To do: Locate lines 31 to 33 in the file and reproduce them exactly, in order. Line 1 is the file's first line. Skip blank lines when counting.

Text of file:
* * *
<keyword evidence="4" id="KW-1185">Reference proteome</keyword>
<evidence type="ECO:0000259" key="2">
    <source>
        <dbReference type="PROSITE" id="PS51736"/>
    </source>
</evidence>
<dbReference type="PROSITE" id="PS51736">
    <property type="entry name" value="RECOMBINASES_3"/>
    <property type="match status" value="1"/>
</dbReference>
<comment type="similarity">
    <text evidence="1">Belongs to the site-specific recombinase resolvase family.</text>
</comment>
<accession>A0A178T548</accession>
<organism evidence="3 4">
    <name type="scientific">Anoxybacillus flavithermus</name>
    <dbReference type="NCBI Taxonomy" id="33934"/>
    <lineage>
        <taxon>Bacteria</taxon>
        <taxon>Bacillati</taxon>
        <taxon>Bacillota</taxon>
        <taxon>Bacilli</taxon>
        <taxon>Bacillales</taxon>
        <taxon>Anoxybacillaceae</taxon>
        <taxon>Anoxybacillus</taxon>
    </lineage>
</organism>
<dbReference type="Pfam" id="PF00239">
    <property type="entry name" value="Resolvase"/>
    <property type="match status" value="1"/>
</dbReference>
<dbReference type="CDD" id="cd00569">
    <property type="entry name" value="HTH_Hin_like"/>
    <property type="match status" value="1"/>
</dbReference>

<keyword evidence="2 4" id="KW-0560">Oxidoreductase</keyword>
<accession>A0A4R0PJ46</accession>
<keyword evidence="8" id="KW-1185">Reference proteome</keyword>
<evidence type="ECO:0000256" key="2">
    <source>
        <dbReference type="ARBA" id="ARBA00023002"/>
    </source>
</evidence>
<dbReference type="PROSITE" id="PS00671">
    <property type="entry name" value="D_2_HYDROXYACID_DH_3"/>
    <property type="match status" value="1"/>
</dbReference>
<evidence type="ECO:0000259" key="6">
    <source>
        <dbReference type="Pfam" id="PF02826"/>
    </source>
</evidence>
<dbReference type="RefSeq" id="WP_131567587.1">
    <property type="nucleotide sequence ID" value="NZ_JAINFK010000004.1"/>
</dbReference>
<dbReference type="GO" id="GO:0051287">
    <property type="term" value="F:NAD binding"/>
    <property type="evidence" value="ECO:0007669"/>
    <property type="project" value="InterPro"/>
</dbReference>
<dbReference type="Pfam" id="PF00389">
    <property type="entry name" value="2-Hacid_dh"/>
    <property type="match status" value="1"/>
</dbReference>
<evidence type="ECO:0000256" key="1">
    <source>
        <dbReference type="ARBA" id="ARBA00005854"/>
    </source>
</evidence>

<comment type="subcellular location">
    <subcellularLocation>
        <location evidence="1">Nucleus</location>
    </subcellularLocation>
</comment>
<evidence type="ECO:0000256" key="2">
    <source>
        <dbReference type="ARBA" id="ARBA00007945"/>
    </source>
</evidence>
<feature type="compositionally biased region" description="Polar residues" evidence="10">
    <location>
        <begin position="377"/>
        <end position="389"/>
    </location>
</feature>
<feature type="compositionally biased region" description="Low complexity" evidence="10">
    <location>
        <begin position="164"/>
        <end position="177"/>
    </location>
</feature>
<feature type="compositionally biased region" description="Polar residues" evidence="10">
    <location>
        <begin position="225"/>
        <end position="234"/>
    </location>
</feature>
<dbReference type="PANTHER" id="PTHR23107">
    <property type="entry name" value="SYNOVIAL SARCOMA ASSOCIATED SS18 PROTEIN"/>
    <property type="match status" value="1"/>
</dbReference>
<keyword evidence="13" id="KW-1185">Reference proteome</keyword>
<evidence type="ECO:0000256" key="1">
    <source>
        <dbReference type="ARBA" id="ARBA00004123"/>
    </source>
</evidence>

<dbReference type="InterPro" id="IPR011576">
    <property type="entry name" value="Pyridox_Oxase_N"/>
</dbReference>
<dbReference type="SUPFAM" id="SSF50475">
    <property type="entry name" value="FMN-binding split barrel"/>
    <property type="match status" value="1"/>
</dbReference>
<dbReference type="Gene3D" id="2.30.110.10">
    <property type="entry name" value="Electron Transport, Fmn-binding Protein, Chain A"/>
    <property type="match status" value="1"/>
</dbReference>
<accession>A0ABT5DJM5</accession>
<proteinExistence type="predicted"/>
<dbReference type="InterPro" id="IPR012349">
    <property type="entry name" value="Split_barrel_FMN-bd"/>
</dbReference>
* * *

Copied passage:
</dbReference>
<dbReference type="CDD" id="cd00569">
    <property type="entry name" value="HTH_Hin_like"/>